For four unceasing years, twenty-four-year old, Sacramento, California, resident Yee Xiong has been brutalized and demeaned by her sexual assault and the grueling legal aftermath. From the sadistic violence at the University of California on July 10, 2012, itself, to the invasive evidentiary procedure of a rape kit, two independent legal trials resulting in hung juries, and a concluding plea deal of a year-long sentence to prison, five years of probation, sex offender registry, and a minimum of three months of counseling—until at last, Xiong could see the glimmer of a healing light at the end of her downhearted winding tunnel.
“On July 19, the day Her was sentenced, Xiong delivered an emotional testimonial to the pain she, her parents and 11 siblings had endured. ‘My name is Yee Xiong and I am here to reclaim my worth and my story,’ she said.”
However, her assaulter, twenty-six-year old Lang Her, would continually extinguish her bone-tired flame.
“When the sentencing was over, Xiong exchanged embraces with her family and Yolo County victims advocates in the lobby of the new courthouse in Woodland. After four years of pressing her case, and after experiencing social isolation, Xiong finally felt that some level of justice had been achieved. Then, suddenly, one of Her’s sisters slipped a piece of paper in her hand. It was his defamation claim.”
Reportedly, Xiong and relatives had be actively sharing her journey throughout Facebook, expressing solidarity in the face of anguish. For instance, Ger Xiong, Yee Xiong elder sister, posted a status on May 15, 2015—the concluding day of the initial trial—attaching photographs of Her, which read, “Rapists destroy lives. Rapists hurt all of us, not just their victims.” Moreover, on the corresponding day, she continued, writing, “We will not be silenced. We will fight for justice against Lang Her, who is a rapist.”
Her claimed Ger Xiong’s declarations to be “false and defamatory,” inducing his “mental and emotional distress.” Additionally, he accused Yee Xiong and her family of conspiring to alienate him from the Hmong ethnic community, which is oftentimes regarded as tight-knit.
Defamation lawsuits with respect to sexual assault cases are not wholly unfamiliar within a court of law. According to The Sacramento Bee, “In 2015, Ray McDonald – a former player for the San Francisco 49ers – sued a woman who had accused him of rape (a judge ultimately tossed the case). Comedian Bill Cosby threatened and then backed off on filing a defamation suit against Beverly Johnson, a former model who claimed in a Vanity Fair article that Cosby had drugged and molested her.”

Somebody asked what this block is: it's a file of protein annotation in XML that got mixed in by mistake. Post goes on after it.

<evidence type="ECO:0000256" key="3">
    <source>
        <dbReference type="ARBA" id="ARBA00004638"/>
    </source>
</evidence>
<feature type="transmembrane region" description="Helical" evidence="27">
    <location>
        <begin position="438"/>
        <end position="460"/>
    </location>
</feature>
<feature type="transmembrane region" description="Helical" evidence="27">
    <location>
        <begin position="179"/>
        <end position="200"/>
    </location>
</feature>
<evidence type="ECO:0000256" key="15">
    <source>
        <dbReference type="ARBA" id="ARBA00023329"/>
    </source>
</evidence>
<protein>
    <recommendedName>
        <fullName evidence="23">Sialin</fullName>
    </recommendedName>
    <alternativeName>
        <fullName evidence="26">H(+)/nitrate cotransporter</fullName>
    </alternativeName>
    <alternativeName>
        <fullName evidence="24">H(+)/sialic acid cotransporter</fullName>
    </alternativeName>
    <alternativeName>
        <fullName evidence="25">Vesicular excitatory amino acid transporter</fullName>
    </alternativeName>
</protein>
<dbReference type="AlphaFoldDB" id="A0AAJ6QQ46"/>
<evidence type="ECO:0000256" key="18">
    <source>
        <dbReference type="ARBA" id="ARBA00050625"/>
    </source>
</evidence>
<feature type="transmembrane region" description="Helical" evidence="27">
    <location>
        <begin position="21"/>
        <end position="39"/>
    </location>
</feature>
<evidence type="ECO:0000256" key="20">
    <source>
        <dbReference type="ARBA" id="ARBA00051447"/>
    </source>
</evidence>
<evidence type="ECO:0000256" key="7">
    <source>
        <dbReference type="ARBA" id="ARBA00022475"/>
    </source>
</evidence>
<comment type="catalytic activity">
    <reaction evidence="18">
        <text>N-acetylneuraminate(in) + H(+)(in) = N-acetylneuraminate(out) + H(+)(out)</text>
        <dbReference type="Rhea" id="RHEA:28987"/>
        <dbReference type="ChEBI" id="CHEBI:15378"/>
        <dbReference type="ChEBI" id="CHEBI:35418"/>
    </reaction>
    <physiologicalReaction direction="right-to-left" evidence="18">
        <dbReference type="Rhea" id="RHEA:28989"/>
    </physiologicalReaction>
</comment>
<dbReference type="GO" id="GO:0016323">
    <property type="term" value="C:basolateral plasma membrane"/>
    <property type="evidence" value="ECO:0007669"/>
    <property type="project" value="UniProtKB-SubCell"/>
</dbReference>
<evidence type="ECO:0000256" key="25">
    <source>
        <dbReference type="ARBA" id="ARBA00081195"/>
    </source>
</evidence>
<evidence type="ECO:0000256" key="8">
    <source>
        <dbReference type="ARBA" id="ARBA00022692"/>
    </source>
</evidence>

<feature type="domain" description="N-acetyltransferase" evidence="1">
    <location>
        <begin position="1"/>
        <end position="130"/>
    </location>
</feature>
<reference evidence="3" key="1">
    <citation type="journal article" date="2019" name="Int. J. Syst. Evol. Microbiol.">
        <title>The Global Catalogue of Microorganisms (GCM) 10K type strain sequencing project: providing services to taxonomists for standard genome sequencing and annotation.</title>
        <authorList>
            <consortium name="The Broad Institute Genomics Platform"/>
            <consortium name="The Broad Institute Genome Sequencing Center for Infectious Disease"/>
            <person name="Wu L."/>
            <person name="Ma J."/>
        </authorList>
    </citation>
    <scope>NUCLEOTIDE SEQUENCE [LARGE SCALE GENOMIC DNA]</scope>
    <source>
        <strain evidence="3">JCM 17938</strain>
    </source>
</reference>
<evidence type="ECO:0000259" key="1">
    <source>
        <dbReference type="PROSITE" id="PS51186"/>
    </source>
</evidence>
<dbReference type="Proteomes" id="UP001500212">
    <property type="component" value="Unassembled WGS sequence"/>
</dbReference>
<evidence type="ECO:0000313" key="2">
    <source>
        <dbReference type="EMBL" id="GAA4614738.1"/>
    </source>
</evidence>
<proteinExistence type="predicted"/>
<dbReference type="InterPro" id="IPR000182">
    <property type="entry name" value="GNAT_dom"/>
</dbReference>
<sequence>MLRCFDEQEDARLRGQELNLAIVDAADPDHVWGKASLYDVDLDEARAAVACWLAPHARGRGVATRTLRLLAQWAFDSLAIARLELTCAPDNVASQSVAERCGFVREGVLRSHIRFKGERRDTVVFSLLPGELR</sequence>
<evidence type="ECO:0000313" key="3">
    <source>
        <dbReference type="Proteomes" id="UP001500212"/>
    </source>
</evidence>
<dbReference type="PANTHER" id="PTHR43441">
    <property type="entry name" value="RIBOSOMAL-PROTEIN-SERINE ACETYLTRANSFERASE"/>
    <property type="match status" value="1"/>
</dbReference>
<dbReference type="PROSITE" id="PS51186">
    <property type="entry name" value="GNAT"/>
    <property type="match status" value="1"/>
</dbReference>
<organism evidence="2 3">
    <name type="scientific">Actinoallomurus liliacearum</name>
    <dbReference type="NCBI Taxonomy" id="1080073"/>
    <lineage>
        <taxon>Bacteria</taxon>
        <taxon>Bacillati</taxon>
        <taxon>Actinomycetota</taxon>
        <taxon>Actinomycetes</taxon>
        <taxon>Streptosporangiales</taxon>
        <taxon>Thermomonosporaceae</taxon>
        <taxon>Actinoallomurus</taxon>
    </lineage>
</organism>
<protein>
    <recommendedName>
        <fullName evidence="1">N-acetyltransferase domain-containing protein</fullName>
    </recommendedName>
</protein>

An argument for this is simplistic: the limelight of sexual assault in the media—notably, campus sexual assault—has amplified.
“‘Being labeled ‘rapist’ now has more power than it did 10 years ago,’ said Emily Austin of the California Coalition Against Sexual Assault. ‘The impact could be, if these become more common, that survivors are going to double-think reporting, afraid anything they’re saying could be grounds for a lawsuit against them personally.‘”
FOX News U.S. retrieved a statement from Eric Rosenberg, an Ohio attorney accustomed to representing client with a civil lawsuit against their accusers and the universities—and in fact, has consulted on upwards of half a dozen of these disputes in the recent five years—voicing, “‘There is no bigger stain on a person in this culture than being labeled as a sexual assailant, and that’s what they’re labeled as.’ […] ‘They can’t get into school, they can’t get in to the military, a lawsuit’s their only way out.'”
While a stain may seep into the sexual predator themselves for now, a scar is everlastingly slashed unto their victims.
“Xiong had savored less than 30 minutes of satisfaction before learning that the legal fight with Her was not over. ‘We were shocked, speechless,’ Xiong said. ‘Who in their right mind would do this? I felt re-victimized. I want to move on with my life and this is still holding me back.'”